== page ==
There are many reasons why a trip to Space Center Houston is the basis of so many visits to Texas’ largest city. Anyone with even a keen interest in space exploration is sure to leave NASA’s vast and historic headquarters in Houston in awe.
Whether it’s trekking the elusive 363-foot length of the Saturn V rocket – the tallest, heaviest, and most powerful rocket ever flown – to the chance to glimpse the continued efforts of the NASA to reach Mars, a full day can evaporate in an instant. This is especially true if you sign up for a tour led by one of the museum’s passionate and knowledgeable guides (ours had been there for decades, but still hushed up when describing the death of his childhood hero, Gus Grissom, and two other astronauts during a pre-launch test for the Apollo 1 mission).
But the wonders of Houston aren’t limited to alien things by any means. The city’s museum district offers more to see than you can pack on one trip.
During a visit to the city earlier this year, my family was captivated by the wonders of the permanent exhibits at the Museum of Fine Arts in Houston. Floor by floor, we were treated to a history of American art with works like Thomas Eakins, Frederic Edwin Church and Georgia O’Keeffe. We were particularly struck by Frederic Remington’s evocative paintings of the American West, including “The Blanket Signal”.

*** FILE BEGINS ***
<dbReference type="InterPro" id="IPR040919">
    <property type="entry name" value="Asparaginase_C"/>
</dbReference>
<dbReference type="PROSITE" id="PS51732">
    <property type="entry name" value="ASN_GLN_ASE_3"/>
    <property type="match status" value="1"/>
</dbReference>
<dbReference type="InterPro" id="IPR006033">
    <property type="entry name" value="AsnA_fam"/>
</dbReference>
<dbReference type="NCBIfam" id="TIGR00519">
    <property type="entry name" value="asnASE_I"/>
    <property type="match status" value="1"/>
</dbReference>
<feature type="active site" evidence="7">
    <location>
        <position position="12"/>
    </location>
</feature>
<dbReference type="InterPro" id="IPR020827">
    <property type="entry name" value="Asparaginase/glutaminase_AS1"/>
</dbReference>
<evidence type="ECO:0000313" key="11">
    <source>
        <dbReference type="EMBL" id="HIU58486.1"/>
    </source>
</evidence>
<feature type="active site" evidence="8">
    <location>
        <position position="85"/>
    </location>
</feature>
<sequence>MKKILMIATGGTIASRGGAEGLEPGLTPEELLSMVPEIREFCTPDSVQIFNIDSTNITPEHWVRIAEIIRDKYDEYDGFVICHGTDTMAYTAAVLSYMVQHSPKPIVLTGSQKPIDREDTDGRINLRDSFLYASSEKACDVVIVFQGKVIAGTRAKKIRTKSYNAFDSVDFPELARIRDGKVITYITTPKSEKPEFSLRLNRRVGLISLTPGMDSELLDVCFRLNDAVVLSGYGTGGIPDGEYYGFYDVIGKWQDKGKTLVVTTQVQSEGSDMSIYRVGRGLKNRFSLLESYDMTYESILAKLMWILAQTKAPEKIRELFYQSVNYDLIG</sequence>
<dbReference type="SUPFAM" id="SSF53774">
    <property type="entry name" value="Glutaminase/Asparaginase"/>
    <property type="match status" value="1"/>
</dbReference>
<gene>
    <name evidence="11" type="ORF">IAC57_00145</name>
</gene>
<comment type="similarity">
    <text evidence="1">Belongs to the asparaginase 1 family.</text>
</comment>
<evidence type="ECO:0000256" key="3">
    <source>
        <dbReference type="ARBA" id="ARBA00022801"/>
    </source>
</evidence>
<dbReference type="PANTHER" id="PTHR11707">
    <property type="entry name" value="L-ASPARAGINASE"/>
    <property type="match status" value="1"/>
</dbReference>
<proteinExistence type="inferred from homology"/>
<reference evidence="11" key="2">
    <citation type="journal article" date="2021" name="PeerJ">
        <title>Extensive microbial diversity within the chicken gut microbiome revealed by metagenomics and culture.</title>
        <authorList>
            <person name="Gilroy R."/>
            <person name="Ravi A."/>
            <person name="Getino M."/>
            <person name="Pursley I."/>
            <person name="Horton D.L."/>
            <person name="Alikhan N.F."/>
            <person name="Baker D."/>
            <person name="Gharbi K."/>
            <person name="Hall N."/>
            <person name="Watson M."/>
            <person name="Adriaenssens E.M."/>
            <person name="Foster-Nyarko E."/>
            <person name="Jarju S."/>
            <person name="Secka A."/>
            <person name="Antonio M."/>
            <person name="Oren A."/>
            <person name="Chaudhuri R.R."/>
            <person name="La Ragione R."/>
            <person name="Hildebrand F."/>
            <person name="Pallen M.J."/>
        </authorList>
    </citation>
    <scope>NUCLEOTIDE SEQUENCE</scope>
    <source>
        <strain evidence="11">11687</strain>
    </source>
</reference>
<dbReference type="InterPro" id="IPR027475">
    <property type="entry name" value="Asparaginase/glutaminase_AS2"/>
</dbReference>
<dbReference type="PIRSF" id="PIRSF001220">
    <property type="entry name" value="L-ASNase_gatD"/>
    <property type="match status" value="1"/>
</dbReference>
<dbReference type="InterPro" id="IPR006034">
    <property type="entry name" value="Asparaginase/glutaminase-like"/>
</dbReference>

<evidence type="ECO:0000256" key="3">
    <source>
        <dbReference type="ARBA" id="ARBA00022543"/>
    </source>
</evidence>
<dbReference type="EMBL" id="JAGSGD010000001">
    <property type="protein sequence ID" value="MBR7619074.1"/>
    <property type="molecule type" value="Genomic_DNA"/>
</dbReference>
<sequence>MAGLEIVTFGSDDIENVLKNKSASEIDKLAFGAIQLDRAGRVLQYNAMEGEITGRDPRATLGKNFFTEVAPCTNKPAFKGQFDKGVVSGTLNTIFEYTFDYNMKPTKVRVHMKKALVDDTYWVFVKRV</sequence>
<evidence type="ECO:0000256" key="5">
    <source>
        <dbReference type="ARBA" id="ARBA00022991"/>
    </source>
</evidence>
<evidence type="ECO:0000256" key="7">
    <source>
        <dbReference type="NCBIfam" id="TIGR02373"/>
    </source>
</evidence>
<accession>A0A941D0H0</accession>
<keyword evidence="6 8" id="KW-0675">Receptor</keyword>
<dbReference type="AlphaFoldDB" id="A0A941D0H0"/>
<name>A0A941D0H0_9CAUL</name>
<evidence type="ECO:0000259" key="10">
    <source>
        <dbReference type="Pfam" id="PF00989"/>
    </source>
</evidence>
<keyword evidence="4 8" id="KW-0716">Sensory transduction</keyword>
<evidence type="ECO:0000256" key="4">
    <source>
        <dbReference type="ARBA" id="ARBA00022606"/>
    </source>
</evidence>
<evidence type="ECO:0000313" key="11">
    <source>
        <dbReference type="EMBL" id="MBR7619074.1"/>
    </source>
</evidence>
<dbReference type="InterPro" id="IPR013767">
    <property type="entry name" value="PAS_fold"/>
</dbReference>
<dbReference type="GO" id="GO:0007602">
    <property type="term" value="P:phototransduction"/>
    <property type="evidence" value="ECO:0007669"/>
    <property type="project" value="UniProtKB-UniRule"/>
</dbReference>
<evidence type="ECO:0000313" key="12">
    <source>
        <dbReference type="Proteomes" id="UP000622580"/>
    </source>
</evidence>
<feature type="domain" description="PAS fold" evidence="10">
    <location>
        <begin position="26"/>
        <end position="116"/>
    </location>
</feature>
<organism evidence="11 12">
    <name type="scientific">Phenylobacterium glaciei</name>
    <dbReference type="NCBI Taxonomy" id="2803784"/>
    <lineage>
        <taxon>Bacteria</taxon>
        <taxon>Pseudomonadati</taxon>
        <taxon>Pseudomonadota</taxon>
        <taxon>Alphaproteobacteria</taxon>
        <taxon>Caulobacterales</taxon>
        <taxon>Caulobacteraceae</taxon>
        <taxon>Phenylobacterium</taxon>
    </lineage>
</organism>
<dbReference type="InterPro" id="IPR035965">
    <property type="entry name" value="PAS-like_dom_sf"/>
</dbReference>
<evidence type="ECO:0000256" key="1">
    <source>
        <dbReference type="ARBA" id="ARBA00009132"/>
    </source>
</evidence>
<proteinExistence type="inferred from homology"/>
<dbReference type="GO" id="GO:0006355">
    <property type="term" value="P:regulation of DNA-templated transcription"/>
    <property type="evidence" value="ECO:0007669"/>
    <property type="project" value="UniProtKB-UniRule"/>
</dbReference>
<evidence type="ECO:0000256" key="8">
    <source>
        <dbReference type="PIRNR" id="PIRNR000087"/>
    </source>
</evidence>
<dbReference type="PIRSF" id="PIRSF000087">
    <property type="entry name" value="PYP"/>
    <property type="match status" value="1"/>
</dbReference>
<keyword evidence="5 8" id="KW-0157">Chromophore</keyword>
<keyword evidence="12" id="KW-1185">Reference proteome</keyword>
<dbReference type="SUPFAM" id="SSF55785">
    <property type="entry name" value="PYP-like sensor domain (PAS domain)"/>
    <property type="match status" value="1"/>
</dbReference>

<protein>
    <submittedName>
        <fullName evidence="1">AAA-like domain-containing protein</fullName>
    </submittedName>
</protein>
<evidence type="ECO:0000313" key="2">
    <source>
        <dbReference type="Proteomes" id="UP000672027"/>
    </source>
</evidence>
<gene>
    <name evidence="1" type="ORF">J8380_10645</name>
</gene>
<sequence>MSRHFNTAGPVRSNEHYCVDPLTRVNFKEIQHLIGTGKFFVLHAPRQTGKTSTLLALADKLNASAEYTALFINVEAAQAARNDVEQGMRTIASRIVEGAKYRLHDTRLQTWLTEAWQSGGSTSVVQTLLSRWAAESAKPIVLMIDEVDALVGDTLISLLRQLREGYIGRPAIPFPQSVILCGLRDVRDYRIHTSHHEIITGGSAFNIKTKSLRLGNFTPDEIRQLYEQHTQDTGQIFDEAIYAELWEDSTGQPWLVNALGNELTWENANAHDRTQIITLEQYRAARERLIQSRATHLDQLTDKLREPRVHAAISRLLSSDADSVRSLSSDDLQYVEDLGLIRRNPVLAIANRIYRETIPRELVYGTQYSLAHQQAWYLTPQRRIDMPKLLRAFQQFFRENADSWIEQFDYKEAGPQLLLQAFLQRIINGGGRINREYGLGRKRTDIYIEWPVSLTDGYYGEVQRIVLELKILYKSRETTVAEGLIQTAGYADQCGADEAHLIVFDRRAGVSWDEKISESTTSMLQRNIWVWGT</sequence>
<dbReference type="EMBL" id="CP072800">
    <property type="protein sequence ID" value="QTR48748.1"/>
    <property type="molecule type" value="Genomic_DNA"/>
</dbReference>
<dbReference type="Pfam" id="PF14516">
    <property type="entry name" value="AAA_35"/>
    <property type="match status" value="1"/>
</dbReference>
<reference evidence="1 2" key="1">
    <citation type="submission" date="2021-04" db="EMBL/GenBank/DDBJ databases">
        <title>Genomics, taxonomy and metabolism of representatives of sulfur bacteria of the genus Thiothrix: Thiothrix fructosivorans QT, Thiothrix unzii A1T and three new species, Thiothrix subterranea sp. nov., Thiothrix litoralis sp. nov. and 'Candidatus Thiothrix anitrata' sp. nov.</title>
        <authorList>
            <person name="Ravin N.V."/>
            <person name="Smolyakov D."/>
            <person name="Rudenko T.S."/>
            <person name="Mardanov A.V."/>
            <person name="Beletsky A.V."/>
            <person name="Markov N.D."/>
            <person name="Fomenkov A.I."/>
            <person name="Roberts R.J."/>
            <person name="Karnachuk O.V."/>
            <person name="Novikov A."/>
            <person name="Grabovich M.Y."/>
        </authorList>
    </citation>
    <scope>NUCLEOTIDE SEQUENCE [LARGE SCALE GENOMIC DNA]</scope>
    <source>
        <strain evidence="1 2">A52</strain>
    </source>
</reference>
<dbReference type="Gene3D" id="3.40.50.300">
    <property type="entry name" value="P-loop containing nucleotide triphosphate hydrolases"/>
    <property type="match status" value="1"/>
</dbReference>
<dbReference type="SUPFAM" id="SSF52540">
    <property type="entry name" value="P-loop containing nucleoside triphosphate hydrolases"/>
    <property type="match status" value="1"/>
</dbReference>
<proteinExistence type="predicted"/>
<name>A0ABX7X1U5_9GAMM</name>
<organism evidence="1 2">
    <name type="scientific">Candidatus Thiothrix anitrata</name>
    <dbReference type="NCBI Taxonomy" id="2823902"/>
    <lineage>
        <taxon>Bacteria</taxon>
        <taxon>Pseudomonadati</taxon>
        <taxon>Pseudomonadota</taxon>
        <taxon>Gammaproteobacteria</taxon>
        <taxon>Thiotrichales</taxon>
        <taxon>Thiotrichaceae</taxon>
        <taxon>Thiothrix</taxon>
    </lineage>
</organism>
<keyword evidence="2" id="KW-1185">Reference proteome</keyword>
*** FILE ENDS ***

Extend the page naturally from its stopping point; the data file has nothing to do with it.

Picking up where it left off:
The museum also attracts stellar traveling exhibits. Exhibits starting this month include a collection of nearly 100 photographs taken by Georgia O’Keefe during her lifetime and an exhibition of sculptures, paintings and other works by Pablo Picasso and Alexander Calder.
Just steps from the Museum of Fine Arts is the exceptionally kid-friendly Houston Museum of Natural Sciences. Among the museum’s permanent exhibits is the Cullen Hall of Gems and Minerals, which will widen the eyes of children (and adults) who appreciate shiny crystals and gold.
In total, the district has 19 museums grouped into four pedestrian zones, covering everything from photography and crafts to health and African American culture. Trying to pack even one area in a few days takes the pride and courage of an astronaut, making it Houston’s premier weekend.
The luxurious Blossom Houston Hotel recently opened near NRG Stadium, where boutique Hotel ZaZa is located in the Museum District and Memorial City District. bloomhouston.com, hotelzaza.com
Legend has it that fajitas were first created by “Mama” Ninfa Laurenzo in 1973, and they are still served at Original Ninfa’s, which also offers an extensive menu of Tex-Mex dishes. ninfas.com
Another type of art, which emphasizes immersive and sometimes surreal experiences made possible by the lights and sounds produced by technology, invites the 40,000 square foot Seismic. seismic.com